- 94. 94 The rotor consists of numbers of slots and rotor winding are placed inside these slots. The rotor also carries star or delta winding similar to that of stator winding. The three end terminals are connected together to form star connection. As its name indicates three phase slip ring induction motor consists of slip rings connected on same shaft as that of rotor.
- 95. 95 • The external resistance can be easily connected through the brushes and slip rings and hence used for speed control and improving the starting torque of three phase induction motor. • The brushes are used to carry current to and from the rotor winding. • These brushes are further connected to three phase star connected resistances. • At starting, the resistance are connected in rotor circuit and is gradually cut out as the rotor pick up its speed.
- 96. 96 Due to presence of slip rings and brushes the rotor construction becomes somewhat complicated therefore it is less used as compare to squirrel cage induction motor. Application: Slip ring induction motor are used where high starting torque is required i.e in hoists, cranes, elevator etc
- 97. 97 SLIP RING OR PHASE WOUND INDUCTION MOTOR SQUIRREL CAGE INDUCTION MOTOR Construction is complicated due to presence of slip ring and brushes Construction is very simple The rotor winding is similar to the stator winding The rotor consists of rotor bars which are permanently shorted with the help of end rings We can easily add rotor resistance by using slip ring and brushes Since the rotor bars are permanently shorted, its not possible to add external resistance Due to presence of external resistance starting torque can be controlled Staring torque cannot be improved Slip ring and brushes are present Slip ring and brushes are absent
- 98. 98 Frequent maintenance is required due to presence of brushes Less maintenance is required The construction is complicated and the presence of brushes and slip ring makes the motor more costly The construction is simple and robust and it is cheap as compared to slip ring induction motor This motor is rarely used, only 10 % industry uses slip ring induction motor Due to its simple construction and low cost. The squirrel cage induction motor is widely used Rotor copper losses are high and hence less efficiency is less Less rotor copper losses and hence high efficiency Speed control by rotor resistance method is possible Speed control by rotor resistance method is not possible Slip ring induction motor are used where high starting torque is required i.e in hoists, cranes, elevator etc Squirrel cage induction motor is used in lathes, drilling machine, fan, blower printing machines etc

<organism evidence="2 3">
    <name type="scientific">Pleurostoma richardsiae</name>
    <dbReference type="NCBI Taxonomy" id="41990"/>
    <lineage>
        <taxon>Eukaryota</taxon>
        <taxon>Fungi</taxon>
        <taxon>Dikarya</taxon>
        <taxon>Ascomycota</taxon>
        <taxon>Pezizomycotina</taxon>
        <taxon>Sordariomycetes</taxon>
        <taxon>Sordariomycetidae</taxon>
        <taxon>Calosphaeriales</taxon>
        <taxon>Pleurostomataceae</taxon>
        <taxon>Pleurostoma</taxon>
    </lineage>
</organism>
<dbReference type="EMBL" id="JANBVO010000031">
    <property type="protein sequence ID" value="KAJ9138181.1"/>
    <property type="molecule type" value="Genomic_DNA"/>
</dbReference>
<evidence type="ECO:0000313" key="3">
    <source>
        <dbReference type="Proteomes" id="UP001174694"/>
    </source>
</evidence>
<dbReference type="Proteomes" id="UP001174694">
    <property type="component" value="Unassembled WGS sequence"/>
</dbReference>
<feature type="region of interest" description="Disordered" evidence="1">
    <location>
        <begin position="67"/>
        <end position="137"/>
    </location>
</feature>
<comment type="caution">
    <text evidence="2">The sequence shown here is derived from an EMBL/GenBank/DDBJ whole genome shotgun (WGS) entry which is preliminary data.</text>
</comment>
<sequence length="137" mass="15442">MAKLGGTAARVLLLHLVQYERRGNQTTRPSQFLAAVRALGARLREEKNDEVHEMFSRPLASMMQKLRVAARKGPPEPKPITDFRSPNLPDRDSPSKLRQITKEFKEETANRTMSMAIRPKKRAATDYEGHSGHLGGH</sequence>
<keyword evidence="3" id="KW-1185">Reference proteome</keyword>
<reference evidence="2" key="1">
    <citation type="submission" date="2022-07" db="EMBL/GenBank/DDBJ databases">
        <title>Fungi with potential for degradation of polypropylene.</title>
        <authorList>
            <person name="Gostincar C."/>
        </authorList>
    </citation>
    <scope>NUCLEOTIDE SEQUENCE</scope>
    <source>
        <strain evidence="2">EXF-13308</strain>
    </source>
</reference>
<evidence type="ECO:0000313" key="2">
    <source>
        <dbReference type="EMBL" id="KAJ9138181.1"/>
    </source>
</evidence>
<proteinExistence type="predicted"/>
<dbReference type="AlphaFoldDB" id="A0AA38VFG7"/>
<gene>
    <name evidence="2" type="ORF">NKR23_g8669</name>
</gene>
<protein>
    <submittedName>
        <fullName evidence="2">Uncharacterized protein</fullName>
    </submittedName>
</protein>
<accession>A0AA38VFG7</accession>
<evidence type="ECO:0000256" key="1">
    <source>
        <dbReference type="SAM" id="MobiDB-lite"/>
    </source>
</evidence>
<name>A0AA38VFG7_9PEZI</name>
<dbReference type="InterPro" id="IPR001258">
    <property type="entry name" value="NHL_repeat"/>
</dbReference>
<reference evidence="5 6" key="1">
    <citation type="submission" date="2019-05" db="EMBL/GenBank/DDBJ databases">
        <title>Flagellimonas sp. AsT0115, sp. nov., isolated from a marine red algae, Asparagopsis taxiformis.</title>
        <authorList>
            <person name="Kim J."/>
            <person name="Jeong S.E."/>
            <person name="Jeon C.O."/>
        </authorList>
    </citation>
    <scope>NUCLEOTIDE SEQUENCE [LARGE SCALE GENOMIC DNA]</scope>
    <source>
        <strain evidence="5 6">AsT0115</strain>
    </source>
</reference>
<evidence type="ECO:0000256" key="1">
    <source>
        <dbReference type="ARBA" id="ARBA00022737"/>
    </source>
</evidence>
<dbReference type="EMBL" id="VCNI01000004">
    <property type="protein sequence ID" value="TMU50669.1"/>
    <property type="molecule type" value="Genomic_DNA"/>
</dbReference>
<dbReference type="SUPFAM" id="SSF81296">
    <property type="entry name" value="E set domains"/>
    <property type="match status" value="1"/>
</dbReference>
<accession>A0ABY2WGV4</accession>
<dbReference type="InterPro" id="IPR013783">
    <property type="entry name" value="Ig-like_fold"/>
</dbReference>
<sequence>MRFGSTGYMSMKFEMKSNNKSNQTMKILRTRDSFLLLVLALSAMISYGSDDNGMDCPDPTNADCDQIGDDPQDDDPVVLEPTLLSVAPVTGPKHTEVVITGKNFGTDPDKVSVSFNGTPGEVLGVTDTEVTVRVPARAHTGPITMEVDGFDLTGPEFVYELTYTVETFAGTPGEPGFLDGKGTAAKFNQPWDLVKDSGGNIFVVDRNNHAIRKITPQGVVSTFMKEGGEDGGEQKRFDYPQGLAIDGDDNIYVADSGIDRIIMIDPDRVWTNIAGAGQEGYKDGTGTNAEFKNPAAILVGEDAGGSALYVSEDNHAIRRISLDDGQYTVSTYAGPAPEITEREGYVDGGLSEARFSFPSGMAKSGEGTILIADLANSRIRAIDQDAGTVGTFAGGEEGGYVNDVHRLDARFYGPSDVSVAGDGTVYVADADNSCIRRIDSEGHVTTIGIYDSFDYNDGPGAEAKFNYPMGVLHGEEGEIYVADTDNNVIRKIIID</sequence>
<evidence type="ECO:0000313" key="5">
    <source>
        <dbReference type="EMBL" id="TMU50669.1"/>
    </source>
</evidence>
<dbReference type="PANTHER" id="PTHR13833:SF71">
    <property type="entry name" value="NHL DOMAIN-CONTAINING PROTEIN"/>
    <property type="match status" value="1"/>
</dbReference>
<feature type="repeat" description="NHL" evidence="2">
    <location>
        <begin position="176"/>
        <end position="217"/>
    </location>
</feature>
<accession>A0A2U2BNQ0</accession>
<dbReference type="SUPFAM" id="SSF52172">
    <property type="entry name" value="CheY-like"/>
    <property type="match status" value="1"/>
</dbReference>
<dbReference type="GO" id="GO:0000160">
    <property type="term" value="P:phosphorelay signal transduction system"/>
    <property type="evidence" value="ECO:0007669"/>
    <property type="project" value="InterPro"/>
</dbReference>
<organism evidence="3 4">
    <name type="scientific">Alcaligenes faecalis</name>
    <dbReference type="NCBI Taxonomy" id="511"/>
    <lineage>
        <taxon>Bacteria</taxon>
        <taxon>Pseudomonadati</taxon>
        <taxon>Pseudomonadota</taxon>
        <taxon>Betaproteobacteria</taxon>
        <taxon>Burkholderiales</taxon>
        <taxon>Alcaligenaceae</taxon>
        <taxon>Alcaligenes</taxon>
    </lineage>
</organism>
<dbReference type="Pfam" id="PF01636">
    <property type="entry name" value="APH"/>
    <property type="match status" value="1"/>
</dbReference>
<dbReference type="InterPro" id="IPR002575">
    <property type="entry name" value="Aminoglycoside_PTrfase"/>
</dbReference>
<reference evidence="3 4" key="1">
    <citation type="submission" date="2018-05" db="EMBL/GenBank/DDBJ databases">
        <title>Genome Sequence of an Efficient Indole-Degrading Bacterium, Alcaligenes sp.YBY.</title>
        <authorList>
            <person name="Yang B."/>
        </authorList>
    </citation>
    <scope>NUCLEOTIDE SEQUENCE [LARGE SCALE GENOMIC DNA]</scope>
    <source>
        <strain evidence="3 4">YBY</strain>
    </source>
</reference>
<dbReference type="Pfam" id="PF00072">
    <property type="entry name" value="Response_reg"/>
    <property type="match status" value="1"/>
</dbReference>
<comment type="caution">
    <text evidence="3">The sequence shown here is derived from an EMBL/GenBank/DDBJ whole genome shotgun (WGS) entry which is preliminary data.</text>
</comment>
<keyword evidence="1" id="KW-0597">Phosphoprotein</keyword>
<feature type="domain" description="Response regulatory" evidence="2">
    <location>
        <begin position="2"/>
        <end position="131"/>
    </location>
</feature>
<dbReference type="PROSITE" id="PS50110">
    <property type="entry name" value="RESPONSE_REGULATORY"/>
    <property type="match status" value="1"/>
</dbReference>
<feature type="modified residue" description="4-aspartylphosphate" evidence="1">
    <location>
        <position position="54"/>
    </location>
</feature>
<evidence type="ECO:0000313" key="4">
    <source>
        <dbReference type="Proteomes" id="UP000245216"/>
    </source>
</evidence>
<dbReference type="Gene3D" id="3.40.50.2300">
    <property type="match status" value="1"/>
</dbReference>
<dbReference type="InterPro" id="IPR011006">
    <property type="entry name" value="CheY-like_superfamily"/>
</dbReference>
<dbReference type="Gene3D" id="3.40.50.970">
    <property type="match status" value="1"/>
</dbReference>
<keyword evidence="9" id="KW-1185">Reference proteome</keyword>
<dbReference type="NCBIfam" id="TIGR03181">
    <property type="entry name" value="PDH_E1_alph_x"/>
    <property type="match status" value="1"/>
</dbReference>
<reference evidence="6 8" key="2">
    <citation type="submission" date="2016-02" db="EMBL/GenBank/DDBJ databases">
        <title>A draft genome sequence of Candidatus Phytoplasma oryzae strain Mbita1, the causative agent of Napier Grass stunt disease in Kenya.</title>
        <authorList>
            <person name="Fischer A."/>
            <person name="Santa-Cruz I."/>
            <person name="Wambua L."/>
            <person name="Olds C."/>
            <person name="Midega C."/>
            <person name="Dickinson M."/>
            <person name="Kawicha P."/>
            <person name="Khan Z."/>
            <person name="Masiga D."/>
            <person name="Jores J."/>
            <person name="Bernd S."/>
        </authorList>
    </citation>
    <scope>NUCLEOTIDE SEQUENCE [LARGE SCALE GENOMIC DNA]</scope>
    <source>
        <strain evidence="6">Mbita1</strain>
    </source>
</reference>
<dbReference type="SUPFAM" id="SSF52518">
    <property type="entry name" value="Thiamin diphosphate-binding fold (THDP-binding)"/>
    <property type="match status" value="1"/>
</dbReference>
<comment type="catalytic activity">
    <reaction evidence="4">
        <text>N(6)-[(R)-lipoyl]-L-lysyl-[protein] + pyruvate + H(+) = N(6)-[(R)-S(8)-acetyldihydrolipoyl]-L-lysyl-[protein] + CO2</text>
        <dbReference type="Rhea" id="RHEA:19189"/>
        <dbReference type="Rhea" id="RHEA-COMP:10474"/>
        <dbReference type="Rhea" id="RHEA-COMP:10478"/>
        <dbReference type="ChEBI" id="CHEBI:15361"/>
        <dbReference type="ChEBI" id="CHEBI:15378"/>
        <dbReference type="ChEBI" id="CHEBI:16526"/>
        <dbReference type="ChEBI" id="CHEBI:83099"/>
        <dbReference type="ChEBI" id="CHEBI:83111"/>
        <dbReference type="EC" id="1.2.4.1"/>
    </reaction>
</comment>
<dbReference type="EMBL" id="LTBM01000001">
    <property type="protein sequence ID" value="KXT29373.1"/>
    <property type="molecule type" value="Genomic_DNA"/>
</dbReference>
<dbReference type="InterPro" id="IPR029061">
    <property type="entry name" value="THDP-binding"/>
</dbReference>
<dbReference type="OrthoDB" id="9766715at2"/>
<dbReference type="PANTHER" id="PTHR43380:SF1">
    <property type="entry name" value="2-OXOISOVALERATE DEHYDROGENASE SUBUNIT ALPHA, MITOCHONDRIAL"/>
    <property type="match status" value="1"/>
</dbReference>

- 99. 99 Star-Delta Starter • Most induction motors are started directly on line, but when very large motors are started that way, they cause a disturbance of voltage on the supply lines due to large starting current surges. • To limit the starting current surge, large induction motors are started at reduced voltage and then have full supply voltage reconnected when they run up to near full rotation speed. • Two methods are used for reduction of starting voltage are • star delta starting and • auto transformer stating.
- 100. 100 Working Principal of Star-Delta Starter: • This is the reduced voltage starting method. • Voltage reduction during star-delta starting is achieved by physically reconfiguring the motor windings. • During starting the motor windings are connected in star configuration and this reduces the voltage across each winding by a factor of 3. • This also reduces the torque by a factor of three. • After a period of time the winding are reconfigured as delta and the motor runs normally.
- 101. 101 • Traditionally in many supply regions, there has been a requirement to fit a reduced voltage starter on all motors greater than 5HP (4KW). • The Star/Delta (or Wye/Delta) starter is one of the lowest cost electromechanical reduced voltage starters that can be applied. Star-Delta Starter
- 102. 102

Be the first to comment